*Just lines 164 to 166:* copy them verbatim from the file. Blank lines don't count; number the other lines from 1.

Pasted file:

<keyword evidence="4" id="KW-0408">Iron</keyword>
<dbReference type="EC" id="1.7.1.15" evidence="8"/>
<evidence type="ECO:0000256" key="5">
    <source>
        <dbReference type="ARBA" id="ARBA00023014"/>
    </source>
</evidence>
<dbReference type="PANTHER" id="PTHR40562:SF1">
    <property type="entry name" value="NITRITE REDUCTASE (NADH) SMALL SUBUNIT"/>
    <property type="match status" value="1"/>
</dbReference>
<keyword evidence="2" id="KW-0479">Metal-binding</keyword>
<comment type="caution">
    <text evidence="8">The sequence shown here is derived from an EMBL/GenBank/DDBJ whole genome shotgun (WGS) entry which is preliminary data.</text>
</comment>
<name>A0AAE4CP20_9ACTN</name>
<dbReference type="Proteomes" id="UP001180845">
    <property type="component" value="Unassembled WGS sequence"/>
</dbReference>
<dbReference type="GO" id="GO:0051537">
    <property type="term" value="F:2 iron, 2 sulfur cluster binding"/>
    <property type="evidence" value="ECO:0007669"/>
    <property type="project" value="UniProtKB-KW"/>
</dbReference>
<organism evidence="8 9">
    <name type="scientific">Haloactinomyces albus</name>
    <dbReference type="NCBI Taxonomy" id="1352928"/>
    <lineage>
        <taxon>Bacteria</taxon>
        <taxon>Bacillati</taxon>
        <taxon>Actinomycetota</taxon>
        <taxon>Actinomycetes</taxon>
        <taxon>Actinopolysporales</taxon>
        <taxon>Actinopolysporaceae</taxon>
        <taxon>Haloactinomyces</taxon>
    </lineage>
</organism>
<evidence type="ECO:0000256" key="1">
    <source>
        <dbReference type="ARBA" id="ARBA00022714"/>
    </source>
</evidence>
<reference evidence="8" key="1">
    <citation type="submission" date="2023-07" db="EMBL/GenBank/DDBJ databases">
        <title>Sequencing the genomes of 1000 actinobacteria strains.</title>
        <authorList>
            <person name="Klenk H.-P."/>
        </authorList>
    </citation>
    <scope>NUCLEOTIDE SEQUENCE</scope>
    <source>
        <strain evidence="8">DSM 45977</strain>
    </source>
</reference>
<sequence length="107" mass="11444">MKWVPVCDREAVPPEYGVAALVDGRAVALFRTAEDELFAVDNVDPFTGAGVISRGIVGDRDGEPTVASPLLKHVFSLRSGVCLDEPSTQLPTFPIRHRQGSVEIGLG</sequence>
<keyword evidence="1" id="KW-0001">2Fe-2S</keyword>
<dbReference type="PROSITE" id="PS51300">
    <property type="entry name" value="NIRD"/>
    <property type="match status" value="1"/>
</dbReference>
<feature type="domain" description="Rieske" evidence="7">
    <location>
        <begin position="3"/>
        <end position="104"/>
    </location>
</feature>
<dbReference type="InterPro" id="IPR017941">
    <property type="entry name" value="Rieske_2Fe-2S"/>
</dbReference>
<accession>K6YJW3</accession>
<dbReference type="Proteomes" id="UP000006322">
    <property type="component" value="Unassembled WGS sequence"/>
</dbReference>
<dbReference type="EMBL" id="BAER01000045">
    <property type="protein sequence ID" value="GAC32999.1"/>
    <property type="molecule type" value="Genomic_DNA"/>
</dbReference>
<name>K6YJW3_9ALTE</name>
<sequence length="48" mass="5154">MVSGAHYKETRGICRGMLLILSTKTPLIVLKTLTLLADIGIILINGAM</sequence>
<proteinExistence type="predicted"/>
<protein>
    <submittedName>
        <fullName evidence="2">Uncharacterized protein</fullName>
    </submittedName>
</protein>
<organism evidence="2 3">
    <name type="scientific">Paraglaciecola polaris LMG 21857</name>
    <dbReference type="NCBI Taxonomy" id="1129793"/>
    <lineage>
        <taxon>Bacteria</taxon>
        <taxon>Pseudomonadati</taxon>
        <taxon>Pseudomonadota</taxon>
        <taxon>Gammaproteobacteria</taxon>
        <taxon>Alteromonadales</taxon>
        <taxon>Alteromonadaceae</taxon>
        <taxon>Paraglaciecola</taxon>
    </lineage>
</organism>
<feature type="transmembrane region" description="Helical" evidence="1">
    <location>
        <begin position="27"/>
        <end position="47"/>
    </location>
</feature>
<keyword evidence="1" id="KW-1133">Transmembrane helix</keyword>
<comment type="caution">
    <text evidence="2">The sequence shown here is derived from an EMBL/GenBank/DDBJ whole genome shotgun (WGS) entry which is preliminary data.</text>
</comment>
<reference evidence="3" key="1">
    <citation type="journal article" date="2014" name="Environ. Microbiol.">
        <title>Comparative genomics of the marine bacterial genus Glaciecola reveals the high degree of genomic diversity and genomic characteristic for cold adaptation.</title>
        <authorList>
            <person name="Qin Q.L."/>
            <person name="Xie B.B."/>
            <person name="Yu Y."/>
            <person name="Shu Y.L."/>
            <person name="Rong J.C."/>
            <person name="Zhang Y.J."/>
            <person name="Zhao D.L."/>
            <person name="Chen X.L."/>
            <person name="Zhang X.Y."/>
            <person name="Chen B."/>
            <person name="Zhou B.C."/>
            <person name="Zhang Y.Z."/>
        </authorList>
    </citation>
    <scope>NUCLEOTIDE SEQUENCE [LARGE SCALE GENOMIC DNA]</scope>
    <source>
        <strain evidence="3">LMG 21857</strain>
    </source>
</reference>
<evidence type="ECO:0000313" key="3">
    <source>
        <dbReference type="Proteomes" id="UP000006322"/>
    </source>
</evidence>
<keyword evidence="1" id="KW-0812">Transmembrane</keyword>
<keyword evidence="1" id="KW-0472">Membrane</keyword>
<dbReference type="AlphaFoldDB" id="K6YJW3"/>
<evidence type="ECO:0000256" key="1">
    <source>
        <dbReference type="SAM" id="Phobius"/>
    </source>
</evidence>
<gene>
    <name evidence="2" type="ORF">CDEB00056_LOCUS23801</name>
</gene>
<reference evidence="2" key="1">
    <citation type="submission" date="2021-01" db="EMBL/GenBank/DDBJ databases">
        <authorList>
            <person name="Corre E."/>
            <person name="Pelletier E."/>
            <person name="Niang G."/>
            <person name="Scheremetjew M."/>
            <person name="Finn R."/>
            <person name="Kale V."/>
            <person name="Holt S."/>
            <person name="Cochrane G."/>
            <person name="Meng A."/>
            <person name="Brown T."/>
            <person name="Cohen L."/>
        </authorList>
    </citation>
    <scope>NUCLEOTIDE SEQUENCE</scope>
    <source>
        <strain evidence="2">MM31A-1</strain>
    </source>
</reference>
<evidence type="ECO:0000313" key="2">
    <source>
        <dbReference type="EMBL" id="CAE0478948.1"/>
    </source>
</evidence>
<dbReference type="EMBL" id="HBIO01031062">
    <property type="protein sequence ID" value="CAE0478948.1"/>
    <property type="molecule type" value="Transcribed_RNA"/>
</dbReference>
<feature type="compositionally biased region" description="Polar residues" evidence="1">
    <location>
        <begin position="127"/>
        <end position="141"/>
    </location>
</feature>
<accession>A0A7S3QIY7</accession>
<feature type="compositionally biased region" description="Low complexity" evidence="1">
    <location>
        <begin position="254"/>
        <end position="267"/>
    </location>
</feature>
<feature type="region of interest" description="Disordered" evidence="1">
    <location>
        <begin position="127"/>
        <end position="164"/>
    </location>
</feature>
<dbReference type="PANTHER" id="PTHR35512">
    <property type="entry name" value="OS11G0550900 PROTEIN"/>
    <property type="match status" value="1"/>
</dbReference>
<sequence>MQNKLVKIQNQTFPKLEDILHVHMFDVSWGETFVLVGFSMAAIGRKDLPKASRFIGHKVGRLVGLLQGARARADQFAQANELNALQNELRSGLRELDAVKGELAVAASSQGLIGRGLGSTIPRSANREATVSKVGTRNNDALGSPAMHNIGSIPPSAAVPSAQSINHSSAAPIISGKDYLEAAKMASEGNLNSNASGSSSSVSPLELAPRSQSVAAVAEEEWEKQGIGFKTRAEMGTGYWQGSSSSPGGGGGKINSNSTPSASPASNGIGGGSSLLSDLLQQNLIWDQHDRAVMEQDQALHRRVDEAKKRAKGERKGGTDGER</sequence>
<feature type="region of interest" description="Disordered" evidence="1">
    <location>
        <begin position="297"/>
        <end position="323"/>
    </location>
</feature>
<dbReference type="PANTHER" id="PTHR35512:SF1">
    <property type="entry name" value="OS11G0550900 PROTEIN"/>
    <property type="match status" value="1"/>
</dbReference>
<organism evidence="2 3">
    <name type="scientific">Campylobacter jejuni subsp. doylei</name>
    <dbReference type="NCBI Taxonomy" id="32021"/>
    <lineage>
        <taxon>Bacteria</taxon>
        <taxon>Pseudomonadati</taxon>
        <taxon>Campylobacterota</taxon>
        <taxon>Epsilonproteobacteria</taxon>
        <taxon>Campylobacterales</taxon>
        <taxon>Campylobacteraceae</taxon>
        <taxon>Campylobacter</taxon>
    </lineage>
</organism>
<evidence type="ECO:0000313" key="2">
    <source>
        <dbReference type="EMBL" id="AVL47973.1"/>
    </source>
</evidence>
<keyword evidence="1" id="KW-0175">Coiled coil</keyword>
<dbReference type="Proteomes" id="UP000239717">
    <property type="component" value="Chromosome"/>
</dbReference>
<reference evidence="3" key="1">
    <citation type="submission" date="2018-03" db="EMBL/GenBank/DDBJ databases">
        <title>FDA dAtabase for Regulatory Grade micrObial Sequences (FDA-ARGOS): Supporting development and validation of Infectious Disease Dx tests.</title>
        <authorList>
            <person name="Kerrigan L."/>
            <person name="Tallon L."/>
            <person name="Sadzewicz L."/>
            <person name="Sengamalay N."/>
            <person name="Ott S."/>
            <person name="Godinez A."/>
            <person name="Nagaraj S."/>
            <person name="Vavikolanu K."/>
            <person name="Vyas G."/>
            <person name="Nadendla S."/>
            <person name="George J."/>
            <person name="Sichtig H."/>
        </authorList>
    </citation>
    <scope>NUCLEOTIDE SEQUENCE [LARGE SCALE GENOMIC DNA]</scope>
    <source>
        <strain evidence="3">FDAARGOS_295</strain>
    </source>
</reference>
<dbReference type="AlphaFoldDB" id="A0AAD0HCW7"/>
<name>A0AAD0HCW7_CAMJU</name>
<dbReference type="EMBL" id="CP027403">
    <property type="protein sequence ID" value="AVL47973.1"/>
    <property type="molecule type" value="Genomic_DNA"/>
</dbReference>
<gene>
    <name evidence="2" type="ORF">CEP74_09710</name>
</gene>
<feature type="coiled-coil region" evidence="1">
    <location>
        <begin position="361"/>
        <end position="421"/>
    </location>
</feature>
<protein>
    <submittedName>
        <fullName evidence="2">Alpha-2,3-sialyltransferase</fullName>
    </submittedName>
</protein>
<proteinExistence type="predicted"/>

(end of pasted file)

    <scope>NUCLEOTIDE SEQUENCE</scope>
    <source>
        <strain evidence="2">MM31A-1</strain>